Sherry Yielding Karen Sanders English 1003 April 9, 2016 Vlad the Impaler and Bram Stoker’s Dracula Vlad the Impaler was a man who lived in and ruled Wallachia, a territory in modern-day Romania, in the 1400's. There are many differing myths and legends surrounding his life and also, his death. Was Vlad actually a vampire or simply a man with a figurative thirst for blood?
Everybody knows the classic tale of Bram Stoker’s Dracula. It is most famous for its introduction of the character of Count Dracula into both deep-rooted and contemporary literature and media. One critic claimed,” Bram Stoker set the ground rules for what a vampire should be.” It follows the story of Jonathan Harker, an English solicitor who visits Count Dracula in his castle in Transylvania – soon realising that he is being kept as a prisoner. Dracula forms a liking to the character of Lucy which ultimately leads to her death.
What will the other characters go through to defeat Dracula? The good start a holy war against the evil. Throughout the whole story there’s multiple conflicts between the good and the evil. In the novel “Dracula” there’s a battle between the good and the evil, a holy war.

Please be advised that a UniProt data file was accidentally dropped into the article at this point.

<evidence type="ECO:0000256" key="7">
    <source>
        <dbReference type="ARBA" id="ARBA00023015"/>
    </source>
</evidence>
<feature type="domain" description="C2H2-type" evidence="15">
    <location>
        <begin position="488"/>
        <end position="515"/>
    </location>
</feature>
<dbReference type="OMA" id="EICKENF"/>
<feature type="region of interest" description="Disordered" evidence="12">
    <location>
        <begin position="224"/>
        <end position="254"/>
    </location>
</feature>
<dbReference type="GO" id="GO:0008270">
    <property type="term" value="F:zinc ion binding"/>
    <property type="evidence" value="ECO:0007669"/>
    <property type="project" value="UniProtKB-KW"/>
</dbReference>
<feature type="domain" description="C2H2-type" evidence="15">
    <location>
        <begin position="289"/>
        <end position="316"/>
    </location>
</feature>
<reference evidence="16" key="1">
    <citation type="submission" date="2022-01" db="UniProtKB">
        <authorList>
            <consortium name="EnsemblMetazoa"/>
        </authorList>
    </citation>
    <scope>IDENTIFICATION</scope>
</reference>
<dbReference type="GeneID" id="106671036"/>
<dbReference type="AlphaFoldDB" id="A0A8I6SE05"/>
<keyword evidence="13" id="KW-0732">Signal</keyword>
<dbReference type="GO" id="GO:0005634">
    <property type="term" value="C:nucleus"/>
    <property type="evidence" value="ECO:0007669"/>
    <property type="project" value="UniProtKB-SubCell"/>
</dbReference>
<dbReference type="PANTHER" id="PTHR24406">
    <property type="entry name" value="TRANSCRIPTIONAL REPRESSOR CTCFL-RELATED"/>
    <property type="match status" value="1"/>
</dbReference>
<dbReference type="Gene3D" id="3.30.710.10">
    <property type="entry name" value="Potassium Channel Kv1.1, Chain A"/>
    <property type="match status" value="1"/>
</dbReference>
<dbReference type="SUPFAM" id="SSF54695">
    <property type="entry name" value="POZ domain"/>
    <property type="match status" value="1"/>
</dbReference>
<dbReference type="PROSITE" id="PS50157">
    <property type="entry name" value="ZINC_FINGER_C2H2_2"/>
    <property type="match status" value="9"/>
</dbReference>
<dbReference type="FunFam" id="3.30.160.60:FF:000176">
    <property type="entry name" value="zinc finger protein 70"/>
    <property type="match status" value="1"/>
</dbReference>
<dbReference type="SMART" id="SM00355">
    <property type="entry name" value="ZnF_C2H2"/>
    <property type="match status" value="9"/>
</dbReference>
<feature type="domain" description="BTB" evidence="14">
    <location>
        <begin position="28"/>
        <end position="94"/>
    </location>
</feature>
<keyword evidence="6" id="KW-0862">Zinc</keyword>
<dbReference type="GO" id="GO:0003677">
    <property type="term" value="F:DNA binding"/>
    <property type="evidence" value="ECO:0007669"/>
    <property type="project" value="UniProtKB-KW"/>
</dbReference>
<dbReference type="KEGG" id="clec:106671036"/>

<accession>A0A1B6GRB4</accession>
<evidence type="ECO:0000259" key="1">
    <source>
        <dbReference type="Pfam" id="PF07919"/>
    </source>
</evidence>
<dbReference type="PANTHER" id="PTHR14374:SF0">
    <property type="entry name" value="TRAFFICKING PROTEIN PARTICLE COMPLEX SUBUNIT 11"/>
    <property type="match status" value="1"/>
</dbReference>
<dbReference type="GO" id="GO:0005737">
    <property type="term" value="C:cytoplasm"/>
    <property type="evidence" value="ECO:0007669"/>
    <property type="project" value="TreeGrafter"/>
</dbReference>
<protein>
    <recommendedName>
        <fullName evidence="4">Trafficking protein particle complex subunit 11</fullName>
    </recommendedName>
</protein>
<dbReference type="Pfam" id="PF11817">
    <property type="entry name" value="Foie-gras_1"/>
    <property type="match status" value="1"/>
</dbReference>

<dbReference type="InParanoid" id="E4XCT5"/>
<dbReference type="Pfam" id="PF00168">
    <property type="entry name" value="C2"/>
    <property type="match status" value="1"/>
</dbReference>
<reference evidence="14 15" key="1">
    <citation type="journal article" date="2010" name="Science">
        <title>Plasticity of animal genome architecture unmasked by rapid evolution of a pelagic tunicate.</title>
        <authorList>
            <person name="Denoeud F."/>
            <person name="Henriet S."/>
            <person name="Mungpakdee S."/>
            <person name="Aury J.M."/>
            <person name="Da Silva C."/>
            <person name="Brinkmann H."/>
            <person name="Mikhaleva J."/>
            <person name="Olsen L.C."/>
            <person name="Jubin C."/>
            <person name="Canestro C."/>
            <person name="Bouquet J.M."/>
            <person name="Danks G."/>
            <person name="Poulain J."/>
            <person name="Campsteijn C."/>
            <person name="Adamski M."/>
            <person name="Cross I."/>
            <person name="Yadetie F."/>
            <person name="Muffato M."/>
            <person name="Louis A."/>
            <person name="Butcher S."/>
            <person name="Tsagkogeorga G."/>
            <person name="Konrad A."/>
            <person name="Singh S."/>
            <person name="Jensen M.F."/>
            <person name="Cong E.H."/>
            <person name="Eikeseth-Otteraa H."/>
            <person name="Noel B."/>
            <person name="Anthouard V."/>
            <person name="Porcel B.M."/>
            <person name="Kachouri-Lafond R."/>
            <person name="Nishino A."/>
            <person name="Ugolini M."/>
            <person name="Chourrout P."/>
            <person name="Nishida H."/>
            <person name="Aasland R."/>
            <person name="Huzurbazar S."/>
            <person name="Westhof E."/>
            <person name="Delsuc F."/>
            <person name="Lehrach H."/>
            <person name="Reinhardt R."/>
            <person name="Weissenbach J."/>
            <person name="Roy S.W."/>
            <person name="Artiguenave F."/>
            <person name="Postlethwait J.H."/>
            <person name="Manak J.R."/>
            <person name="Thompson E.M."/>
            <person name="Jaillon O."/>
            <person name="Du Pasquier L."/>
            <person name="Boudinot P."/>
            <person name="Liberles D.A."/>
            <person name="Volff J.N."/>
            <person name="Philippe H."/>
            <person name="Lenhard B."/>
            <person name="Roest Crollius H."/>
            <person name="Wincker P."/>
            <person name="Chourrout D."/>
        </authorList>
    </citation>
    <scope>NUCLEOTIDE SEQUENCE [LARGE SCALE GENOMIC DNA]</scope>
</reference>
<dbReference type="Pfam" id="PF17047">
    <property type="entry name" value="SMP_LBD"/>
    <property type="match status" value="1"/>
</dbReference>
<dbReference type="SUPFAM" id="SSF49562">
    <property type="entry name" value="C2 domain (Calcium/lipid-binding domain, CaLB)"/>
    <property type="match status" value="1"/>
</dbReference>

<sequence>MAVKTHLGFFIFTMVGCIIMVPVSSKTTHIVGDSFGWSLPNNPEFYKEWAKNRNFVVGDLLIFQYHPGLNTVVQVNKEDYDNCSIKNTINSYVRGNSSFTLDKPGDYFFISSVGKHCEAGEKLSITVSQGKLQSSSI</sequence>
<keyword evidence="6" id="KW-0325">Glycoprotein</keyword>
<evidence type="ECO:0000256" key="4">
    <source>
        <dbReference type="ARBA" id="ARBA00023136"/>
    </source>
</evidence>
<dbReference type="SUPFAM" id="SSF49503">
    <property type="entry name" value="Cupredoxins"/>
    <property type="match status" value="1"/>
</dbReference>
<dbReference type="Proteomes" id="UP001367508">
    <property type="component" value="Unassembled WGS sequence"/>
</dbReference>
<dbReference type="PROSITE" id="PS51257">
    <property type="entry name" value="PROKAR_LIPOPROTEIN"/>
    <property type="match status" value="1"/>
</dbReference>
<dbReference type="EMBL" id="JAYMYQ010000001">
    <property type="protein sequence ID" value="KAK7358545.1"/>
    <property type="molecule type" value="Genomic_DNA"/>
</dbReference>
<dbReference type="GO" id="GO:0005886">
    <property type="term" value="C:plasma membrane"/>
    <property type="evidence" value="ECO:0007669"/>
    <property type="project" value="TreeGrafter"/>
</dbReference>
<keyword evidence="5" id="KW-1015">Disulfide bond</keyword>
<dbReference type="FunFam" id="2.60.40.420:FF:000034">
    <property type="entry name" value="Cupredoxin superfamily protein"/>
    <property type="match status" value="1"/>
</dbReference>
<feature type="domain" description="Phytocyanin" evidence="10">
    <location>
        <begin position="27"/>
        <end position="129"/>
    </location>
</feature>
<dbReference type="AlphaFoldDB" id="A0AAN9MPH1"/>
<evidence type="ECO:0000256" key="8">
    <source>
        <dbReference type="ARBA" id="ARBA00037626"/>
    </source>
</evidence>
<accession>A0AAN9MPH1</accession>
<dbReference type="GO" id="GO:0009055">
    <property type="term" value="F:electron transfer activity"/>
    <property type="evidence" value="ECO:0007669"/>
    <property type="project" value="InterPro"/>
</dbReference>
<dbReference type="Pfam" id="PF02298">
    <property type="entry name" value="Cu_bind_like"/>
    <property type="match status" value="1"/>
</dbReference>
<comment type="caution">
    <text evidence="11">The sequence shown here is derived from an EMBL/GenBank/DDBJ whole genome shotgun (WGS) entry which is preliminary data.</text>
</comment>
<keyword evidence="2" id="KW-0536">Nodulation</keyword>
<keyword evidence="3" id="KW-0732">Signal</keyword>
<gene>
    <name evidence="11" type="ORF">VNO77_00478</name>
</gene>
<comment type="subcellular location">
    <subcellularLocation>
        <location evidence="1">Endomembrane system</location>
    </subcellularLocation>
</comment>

Dracula is one of the most recognizable and feared of names in the English-speaking world. Uttering the name can send images of a pale faced stranger with fangs dripping with the blood of his victims in his grand Transylvanian castle through the minds of many. But many people don’t know the truth behind Bram Stoker’s famous novel, the truth behind the somber Count Dracula. The vampire is based off a highborn member of a Romanian court that can be described as, “a prince of many faces” by the array of titles he accumulated such as a voivode (warrior), politician and a, “crusader of a religious cause”. He was a well-learned gentleman when it was needed but ruled his kingdom with a heavy, blood-soaked fist.
Britain feared that the diversity of nations would weaken their imperialistic power since they had a strong national character. According to Arata, the fear of dissolving into vampires is the fear of ‘dissolving into Roumanians’ (cited in Gelder 12). Stoker’s vampirisation symbolises colonisation, or more likely reverse colonisation: “Stoker tackles the issue of colonization and the metaphoric revolt of the “inferior” East visible through Count Dracula’s desire to become a part of the English society.” (Lukić and Matek 6). Dracula returns colonisation to the main colonisers.